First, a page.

Responding to the growing crisis in opioid use, PRAMS now has an Opioid Supplement questionnaire to elicit more information about substance use in pregnancy and postpartum. Following the same PRAMS guidelines, the supplement consists of 13 questions included at the end of the PRAMS survey. The supplement asks participants questions related to their substance use, experience with counseling, and knowledge on use risk. In addition to the questions in the supplement, researchers are proposing an Opioid Call-Back questionnaire, which would sample participants in counties where opioid use and opioid deaths are high, 9 to 10 months postpartum, to gather even more detailed data on a variety of metrics in relationship to substance use. The supplements include topics such as reasons and frequency of opioid use, understanding of risks to self and baby, reasons for receiving or not receiving treatment, comorbidities, breastfeeding, and access to supportive services. The data collected in late 2019 included these questions, and datasets were available upon request in the spring of 2020. 

PRAMS data have also been instrumental in the collection of population-based data on disability and pregnancy. The Washington Group Short Set of Questions on Disability (WG-Short Set), a standardized assessment of disability, was added to PRAMS in 2019 and initial data became available for analysis in early 2020.[4] With the inclusion of this supplement, we now have the capacity for a more robust understanding and can perform comparisons of the experience of pregnancy and birth between women with and without a disability.[4]

Beginning in 2018, the PRAMS sampling methodology was modified in Utah to survey all women who experienced a stillbirth using fetal death certificates. This surveillance system, the Study of Associated Risks of Stillbirth (SOARS), was designed to provide the state with important and timely data on risk factors associated with stillbirth. The survey includes questions on prenatal, obstetric, and postpartum health care following the stillbirth to supplement data from medical records and fetal death certificates. The SOARS pilot showed positive preliminary results, with a high response rate and multiple positive comments.[5] 

As public health begins to embody the “mother-baby-family” triad, the need to close the gap in research on the crucial role of partners and fathers becomes more apparent. The CDC’s Division of Reproductive Health in collaboration and partnership with Northwestern University, have been exploring the feasibility of developing and conducting a PRAMS-like survey with new fathers. Between October 2018 and June 2019, PRAMS for Dads was piloted in Georgia with positive outcomes. Two methods of contacting participants were assessed, with comparable response rates. This indicates that PRAMS for Dads has the potential to collect important population-level data on the relationship between paternal factors and pregnancy outcomes as well as the unique issues fathers face in their transition to fatherhood.[6]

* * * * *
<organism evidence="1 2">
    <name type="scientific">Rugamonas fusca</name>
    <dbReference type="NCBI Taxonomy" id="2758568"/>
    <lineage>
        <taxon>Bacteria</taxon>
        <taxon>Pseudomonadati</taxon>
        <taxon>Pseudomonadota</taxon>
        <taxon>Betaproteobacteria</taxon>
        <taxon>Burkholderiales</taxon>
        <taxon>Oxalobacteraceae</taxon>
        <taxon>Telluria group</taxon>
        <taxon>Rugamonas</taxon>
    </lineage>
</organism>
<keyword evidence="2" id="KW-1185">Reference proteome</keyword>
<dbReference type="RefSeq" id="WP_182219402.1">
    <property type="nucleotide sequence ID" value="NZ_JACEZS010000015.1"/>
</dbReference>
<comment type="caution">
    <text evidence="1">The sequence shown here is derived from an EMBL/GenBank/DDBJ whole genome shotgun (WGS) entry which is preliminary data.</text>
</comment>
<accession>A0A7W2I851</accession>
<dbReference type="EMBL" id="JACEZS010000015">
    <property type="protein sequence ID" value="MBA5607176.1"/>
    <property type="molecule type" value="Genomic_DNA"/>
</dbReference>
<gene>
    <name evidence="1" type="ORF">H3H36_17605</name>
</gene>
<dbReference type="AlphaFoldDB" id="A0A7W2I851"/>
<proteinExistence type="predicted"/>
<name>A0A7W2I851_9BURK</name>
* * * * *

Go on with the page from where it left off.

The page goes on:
PRAMS is a timely and important resource to help the MCH field understand a variety of health issues that affect women, infants, and families. As new threats to maternal, infant, and child health emerge, such as natural disasters and infectious disease pandemics like COVID-19, PRAMS data will guide the way for learning how to best address and prevent these issues. PRAMS data are among the available resources to help public health officials and researchers as well as the communities served maintain and preserve good health and wellness. 

[1] Hirai, A. H., Kortsmit, K., Kaplan, K., Reiney, E., Warner, L., Parks, S. E., Perkins, M., Koso-Thomas, M., D’Angelo, D. V., & Shapiro-Mendoza, C. K. (November 2019). Prevalence and factors associated with safe infant sleep practices. Pediatrics, 144(5) e20191286. https://doi.org/10.1542/peds.2019-1286

[2] Oduyebo, T., Zapata, L. B., & Boutot, M. E., et al. (2019). Factors associated with postpartum use of long-acting reversible contraception. Am J Obstet Gynecol(221) 43, e1-11. 

[3] Kapaya, M., D’Angelo, D. V., & Tong, V. T., et al. (2019). Use of electronic vapor products before, during, and after pregnancy among women with a recent live birth — Oklahoma and Texas, 2015. (2019).  Morbidity and Mortality Weekly Report, 68,189–194. DOI: http://dx.doi.org/10.15585/mmwr.mm6808a1external icon

[4] D’Angelo, D. V., Cernich, A., Harrison, L., Kortsmit, K., Thierry, J. M., Folger, S., & Warner, L. (2020). Disability and pregnancy: A cross-federal agency collaboration to collect population-based data about experiences around the time of pregnancy. Journal of Women’s Health29(3), 291-296.

[5] Stone, N., Baksh, L., Alagarin, B. & Smith, P. (n.d.). Study of Associated Risks of Stillbirth (SOARS). https://mihp.utah.gov/wp-content/uploads/SOARS_StarLegacy_Poster2019_REVISED.pdf.

[6] Garfield, C. F., Simon, C. D., Harrison, L., Besera, G., Kapaya, M., Pazol, K., Boulet, S., Grigorescu, V., Barfield, W., & Warner, L. (2018). Pregnancy Risk Assessment Monitoring System for Dads: Public health surveillance of new fathers in the perinatal period. American Journal of Public Health108(10), 1314–1315. https://doi.org/10.2105/AJPH.2018.304664